Because the final wording of the ballot question is so vague, there is no dollar figure on how much the surcharge could generate or specifics on how this tax structure could work….

Opponents, however, believe this type of tax creates a potentially risky scenario that will siphon much-needed revenue away from counties, which currently exercise control over property tax revenue, and lead to a trickle-down effect that will expand other taxes and stick renters with higher costs.

The Senate passed the measure by a 23-1 vote. Senate Bill 2922 was introduced in the Senate, got sent to the House, where it was amended, and was returned to the Senate for final consideration.

The lone dissenter was Sen. Gil Riviere, of Waialua, who argued that although the proposed tax on residential investment property is meant to target the wealthy, it will lead to negative repercussions on “regular people” who rent.

City and county officials are also in opposition.

Honolulu Mayor Kirk Caldwell’s administration said such a tax will have an “adverse impact” on Honolulu’s real estate market since it might dissuade potential investors from investing in higher-priced properties, driving rents up higher overall.

Harry Kim, the mayor of Hawaii County, wrote in testimony that the county relies “overwhelmingly on real property taxes to fund our operations” and that a surcharge on residential investment properties would make it more difficult to balance his budget….

read … Voters Will Decide Whether To Hike Property Taxes To Fund Schools

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Amendment for education would raid county coffers

Shapiro: …its vague language doesn’t guarantee all funds would go to education, lawmakers fail to weigh other priorities for limited tax dollars, and they constrain the counties’ ability to use the property tax — their main funding source — for their own needs.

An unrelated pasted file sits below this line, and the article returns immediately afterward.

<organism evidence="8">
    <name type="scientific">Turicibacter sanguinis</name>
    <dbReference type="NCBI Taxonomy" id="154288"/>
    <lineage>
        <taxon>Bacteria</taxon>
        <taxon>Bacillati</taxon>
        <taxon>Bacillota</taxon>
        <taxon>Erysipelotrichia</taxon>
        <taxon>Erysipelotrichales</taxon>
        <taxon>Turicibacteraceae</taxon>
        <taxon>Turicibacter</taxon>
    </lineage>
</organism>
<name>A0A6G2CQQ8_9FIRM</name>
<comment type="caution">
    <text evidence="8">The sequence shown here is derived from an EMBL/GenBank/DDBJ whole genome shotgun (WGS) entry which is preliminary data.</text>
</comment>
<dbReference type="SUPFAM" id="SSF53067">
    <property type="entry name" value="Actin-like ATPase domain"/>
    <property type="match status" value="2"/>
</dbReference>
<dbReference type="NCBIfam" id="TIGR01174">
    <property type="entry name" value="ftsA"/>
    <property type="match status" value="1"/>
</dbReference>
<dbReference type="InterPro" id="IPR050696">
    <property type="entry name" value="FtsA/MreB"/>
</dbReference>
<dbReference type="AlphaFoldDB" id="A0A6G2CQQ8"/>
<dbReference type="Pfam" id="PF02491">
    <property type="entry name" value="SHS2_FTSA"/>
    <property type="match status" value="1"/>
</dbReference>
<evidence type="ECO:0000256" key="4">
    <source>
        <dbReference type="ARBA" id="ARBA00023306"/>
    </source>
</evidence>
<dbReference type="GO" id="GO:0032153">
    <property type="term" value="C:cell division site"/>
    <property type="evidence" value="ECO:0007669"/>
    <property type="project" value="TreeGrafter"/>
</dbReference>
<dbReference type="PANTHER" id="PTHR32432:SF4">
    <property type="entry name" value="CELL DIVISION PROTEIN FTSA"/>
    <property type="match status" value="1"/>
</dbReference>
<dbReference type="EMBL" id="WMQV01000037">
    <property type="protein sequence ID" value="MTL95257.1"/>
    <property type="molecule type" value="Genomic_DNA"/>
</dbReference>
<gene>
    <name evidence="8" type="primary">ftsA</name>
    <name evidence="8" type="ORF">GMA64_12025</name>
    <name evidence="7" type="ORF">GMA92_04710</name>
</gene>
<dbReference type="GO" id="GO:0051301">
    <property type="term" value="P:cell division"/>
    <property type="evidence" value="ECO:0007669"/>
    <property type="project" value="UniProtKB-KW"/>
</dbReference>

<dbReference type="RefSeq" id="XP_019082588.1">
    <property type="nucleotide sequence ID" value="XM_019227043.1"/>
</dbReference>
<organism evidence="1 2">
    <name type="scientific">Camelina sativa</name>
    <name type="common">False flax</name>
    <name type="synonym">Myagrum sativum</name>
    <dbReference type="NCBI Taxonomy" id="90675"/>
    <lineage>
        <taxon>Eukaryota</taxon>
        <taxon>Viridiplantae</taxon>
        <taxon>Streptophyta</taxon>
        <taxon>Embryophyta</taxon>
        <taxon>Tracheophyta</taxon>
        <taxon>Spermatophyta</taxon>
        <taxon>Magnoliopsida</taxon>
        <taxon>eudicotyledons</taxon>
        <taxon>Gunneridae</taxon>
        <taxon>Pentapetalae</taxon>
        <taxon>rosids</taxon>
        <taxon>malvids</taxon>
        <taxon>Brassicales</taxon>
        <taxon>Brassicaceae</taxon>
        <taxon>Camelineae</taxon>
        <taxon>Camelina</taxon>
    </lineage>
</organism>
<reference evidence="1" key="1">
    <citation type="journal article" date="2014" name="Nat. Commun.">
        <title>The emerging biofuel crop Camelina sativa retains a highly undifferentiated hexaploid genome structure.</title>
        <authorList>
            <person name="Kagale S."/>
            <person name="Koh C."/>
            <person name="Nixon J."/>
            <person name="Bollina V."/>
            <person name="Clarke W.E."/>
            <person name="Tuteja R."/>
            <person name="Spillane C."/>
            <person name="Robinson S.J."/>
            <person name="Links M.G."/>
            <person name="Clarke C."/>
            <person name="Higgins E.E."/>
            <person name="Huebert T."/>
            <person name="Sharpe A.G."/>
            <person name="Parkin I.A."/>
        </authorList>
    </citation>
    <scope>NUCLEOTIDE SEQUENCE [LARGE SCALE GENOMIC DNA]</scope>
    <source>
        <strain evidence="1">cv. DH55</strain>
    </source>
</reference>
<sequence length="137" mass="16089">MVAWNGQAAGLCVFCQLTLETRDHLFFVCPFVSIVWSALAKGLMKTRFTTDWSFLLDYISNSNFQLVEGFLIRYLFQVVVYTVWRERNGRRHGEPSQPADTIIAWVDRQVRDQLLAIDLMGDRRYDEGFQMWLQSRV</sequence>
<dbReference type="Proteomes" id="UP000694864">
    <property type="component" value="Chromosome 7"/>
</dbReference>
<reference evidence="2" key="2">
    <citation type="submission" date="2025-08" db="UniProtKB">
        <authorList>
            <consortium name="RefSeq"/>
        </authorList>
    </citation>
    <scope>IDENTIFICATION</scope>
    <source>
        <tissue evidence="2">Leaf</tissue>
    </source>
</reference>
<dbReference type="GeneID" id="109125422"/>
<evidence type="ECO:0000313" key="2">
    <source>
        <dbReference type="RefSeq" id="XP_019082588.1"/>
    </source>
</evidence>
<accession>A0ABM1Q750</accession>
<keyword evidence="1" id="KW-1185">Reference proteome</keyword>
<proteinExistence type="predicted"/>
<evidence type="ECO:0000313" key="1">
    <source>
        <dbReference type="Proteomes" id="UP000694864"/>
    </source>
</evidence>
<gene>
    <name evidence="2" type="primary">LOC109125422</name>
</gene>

The amendment was pushed by the Hawaii State Teachers Association, which originally sought to fund it through the state’s excise or hotel room tax.

It didn’t gain traction until lawmakers glommed onto the idea using the property tax, enabling them to win favor with the powerful teachers union while putting the fiscal pain on the counties.

The union’s main interest is raising money for bigger teacher pay raises. Pressing issues for the kids, such as dilapidated facilities, wouldn’t necessarily receive priority for new funding.

The proposed amendment doesn’t say how much would be raised, which properties would be taxed or exactly how the funds would be used.

It would simply allow a future Legislature to enact “a surcharge on investment real property to be used to support public education.”

While lawmakers say the tax is aimed at outside investors, the language doesn’t guarantee local homeowners or renters wouldn’t end up bearing the weight. Nor does it guarantee legislators wouldn’t use the new money as a cover to reduce existing general funds for education.

This tax hasn’t been discussed in the context of overall state and county needs.

Each dollar it siphons from a limited tax base is a dollar unavailable for homelessness, public worker pension and health care deficits, and infrastructure threatened by decay and rising sea levels — all of which will take billions to solve.

The property tax until now has been a constitutionally protected county tax, vital to local government services, and opening it to the state’s sticky fingers creates uncertainties that could hamstring county finances….

read … Amendment for education would raid county coffers

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News Release from HSTA, April 23, 2018